Monday, March 30, 2009

The REAL Star Trek

NASA has recently launched a telescope - Kepler - specifically designed to look for Earth-like exoplanets orbiting other stars. Once found, the next obvious wish is to go there for a closer look, having already buggered our own planet. But how to get there? We have no Warp drive like Captain James T Kirk, Spock, Scotty et al, and so our only alternative would be a relativistic rocket - sez our friend Albert.

Such a colony ship would not be like the Enterprise, think more along the lines of Noah's Ark. The most comfortable continuous acceleration for Terran occupants would be one Gee, indistinguishable from Terran surface gravity, sez our friend Albert again.

Now c = 1 lightyear per year and g = 1.03 lightyear per year2, so plugging these numbers into Albert's special relativity equations tells us that it would take 3.6 subjective years to reach Alpha Centauri (4.3 lightyears away), assuming we turn the relativistic rocket around mid-journey, turning thrust into braking, to arrive slowly. However, to get to Vega (27 lightyears away) would only take 6.6 subjective years and the centre of our galaxy (30,000 lightyears away) would only take 20 subjective years. Indeed, our neighbouring Andromeda galaxy (2 million lightyears away) would only take 28 subjective years! So doing a Star Trek is all feasible within a human lifetime, thanks to tiiiime diiiilaaaation, sez our friend Albert. But calling home is a different question :-(

And then there's the question of fuelling this relativistic rocket with its continuous 1 g of thrust. The most efficient (100%) I can come up with is a Photon drive - specifically a Gamma Ray laser - powered by combining regular matter with anti-matter. The fuel tank would have to be non-material, so probably magnetic, so the antimatter would have to be kept in an ionised state all the way into the annihilation chamber. So for the trips mentioned above, I did the maths and calculated how much annihilation fuel would be needed :- A mere 38 kg to Alpha Centauri, 887kg to Vega, but nearly a million tons to the centre of our galaxy and a whopping 4.2 thousand million tons to fly to the Andromeda galaxy :-( . . . so for that we'd need an antiproton-scoop Ramship :-(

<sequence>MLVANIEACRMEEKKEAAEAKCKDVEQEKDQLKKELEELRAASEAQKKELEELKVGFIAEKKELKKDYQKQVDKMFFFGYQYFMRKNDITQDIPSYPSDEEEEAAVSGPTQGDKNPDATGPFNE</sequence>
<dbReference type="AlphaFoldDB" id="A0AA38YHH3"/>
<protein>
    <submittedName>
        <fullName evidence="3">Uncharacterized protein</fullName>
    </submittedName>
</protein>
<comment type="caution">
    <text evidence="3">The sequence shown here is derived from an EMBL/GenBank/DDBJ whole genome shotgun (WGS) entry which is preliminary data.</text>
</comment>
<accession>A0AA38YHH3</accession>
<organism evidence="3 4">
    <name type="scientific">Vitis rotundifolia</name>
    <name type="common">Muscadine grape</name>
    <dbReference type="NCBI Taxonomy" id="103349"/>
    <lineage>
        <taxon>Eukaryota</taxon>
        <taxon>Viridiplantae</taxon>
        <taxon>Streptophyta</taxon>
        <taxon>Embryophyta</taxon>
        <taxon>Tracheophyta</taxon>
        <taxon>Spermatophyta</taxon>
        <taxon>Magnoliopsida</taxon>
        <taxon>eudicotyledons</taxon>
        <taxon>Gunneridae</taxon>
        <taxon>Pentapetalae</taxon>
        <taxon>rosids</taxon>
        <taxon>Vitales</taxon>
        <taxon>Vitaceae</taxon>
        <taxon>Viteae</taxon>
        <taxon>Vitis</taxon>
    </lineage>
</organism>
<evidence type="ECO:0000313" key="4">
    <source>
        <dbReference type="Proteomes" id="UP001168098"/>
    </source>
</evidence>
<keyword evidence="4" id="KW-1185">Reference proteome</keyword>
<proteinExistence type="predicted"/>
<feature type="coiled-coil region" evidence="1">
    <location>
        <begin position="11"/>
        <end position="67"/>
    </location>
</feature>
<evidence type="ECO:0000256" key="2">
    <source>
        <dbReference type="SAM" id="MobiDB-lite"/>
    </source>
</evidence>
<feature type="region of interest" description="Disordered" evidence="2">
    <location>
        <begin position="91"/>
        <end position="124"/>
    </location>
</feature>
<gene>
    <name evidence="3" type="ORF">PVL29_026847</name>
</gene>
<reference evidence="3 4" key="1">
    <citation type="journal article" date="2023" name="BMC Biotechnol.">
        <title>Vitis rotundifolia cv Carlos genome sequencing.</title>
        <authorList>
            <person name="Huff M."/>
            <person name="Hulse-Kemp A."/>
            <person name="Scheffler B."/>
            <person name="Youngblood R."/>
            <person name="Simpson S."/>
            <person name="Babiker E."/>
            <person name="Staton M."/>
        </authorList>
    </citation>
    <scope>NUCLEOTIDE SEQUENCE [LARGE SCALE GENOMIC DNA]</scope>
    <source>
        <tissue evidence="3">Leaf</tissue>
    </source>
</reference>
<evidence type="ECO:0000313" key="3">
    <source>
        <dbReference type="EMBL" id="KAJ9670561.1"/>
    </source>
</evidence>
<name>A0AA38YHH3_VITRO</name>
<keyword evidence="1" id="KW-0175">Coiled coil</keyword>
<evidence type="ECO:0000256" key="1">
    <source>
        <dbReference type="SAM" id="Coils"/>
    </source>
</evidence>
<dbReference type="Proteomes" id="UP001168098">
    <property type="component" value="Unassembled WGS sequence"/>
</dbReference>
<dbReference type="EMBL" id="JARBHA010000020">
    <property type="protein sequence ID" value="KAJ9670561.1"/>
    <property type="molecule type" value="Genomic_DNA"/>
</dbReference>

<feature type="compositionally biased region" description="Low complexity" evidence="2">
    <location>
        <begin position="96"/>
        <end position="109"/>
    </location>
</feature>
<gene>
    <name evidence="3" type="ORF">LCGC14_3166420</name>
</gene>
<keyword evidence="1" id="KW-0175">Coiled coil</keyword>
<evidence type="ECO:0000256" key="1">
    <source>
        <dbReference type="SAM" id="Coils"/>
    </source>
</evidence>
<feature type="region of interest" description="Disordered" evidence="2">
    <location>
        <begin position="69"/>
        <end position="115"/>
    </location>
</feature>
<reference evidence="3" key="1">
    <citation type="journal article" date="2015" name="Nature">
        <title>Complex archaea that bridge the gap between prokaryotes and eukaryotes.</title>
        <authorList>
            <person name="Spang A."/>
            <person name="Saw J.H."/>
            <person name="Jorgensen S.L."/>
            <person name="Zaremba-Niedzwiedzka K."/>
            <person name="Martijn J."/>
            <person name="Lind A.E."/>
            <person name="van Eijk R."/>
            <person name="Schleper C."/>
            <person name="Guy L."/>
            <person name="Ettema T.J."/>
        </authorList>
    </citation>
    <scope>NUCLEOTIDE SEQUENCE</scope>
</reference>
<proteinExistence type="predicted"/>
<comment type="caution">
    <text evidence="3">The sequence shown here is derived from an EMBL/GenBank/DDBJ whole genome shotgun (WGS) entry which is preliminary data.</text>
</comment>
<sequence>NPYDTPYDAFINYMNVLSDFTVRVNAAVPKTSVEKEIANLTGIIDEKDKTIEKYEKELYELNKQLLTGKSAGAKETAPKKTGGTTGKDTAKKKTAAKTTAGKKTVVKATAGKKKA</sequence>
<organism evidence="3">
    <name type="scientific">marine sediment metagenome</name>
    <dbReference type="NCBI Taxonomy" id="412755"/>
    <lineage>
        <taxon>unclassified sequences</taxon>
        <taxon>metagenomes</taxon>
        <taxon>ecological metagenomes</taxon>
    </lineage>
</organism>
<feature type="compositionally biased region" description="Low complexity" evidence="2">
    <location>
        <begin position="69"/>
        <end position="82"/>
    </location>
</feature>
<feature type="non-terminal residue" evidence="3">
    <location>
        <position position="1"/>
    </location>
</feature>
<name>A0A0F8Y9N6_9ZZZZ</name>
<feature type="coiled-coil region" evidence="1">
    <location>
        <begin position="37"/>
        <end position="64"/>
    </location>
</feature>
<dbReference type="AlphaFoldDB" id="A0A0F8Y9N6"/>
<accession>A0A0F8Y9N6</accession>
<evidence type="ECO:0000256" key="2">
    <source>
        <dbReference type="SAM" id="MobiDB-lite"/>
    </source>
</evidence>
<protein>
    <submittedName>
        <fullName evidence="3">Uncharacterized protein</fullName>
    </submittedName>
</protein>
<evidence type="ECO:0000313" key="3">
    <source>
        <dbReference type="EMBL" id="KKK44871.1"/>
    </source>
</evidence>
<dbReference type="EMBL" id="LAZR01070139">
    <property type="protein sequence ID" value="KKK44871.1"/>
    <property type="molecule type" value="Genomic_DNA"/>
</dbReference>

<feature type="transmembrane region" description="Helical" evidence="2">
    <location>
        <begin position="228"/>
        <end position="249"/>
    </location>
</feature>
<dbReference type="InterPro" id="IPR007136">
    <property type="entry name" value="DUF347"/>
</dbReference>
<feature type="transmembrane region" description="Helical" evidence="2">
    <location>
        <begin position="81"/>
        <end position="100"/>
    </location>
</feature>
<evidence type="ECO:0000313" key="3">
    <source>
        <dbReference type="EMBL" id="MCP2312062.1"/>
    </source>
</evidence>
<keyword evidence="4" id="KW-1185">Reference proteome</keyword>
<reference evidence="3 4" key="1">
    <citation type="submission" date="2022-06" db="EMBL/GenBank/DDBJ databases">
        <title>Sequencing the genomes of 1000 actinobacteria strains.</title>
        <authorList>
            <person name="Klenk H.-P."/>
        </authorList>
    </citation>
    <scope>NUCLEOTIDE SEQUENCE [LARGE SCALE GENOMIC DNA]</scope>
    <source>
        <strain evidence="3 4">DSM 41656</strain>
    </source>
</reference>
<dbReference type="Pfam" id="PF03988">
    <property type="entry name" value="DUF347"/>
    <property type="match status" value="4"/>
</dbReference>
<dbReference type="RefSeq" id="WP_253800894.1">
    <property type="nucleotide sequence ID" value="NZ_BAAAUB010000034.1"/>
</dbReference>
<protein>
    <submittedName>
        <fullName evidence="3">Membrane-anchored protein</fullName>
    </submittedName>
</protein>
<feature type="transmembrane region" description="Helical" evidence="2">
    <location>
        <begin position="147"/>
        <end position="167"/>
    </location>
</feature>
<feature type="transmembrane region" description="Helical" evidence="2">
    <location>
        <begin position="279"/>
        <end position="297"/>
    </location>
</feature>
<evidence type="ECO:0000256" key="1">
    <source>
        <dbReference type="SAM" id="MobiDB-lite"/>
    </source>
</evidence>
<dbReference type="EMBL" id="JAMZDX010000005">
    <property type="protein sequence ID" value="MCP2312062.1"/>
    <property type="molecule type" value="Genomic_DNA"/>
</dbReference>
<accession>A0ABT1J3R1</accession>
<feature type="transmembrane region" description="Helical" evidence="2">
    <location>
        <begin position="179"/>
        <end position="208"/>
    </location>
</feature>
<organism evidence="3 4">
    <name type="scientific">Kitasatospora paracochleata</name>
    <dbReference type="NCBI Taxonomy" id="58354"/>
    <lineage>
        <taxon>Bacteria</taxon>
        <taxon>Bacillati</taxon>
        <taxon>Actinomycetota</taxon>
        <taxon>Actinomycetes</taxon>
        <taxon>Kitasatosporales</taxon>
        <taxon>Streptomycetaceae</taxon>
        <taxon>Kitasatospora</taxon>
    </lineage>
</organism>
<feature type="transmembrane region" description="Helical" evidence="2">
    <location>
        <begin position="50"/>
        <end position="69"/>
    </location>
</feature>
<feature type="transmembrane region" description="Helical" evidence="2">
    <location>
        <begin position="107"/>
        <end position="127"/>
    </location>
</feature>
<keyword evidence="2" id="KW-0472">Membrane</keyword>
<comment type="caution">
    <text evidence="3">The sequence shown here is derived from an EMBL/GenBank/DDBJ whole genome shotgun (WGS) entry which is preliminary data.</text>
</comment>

There are a couple of other minor(?) problems too. As you get up to c you head into increasingly energetic cosmic rays and other particles (interstellar hydrogen) . Even the cosmic background radiation is Doppler-shifted until hot enough to melt all known materials. And of course, as you blast off, you bathe Earth in the intense Gamma rays of your exhaust plume, not exactly a good idea for those left behind :-( Conversely, you would announce your impending arrival by a high intensity blast of Gamma radiation pointed straight at the target planet. This is not guaranteed to assure a friendly reception from any indigent advanced population; they might shoot back! :-(

Saturday, March 28, 2009

Remembering Adam Riese

450 years ago today, Adam Ries died. We all remember him gratefully, here in Germany. He wrote 3 books about a simple method of doing arithmetic, in German. That way, the common people learned how to do arithmetic and could check the workings of merchants etc., thus avoiding being ripped off :-) Before this, the only texts were in Latin and even used Roman numerals. Ries used Arabic numerals throughout. His textbooks were the standard arithmetic textbooks for over 200 years in Europe. This picture is a scan of my facsimile copy, rare originals are WELL beyond my pocketbook ;-)

What was it like, doing addition in Roman numerals? First of all, you had to get rid of any subtractive prefixes, converting them into additive suffixes. Thus IXX (19) would have to be rewritten as XVIIII. Next you just concatenate the two Roman numbers. So 19 + 129 say, becomes XVIIII CXXVIIII. Thirdly you must sort the letters from large to small, getting CXXXVVIIIIIIII. Replace e.g. groups of 5 Is by a V, pairs of V by an X etc, getting CXXXXVIII. Finally, conversion back to the usual subtractive prefixes - if appropriate - gives us here IICL (=148 as we would expect).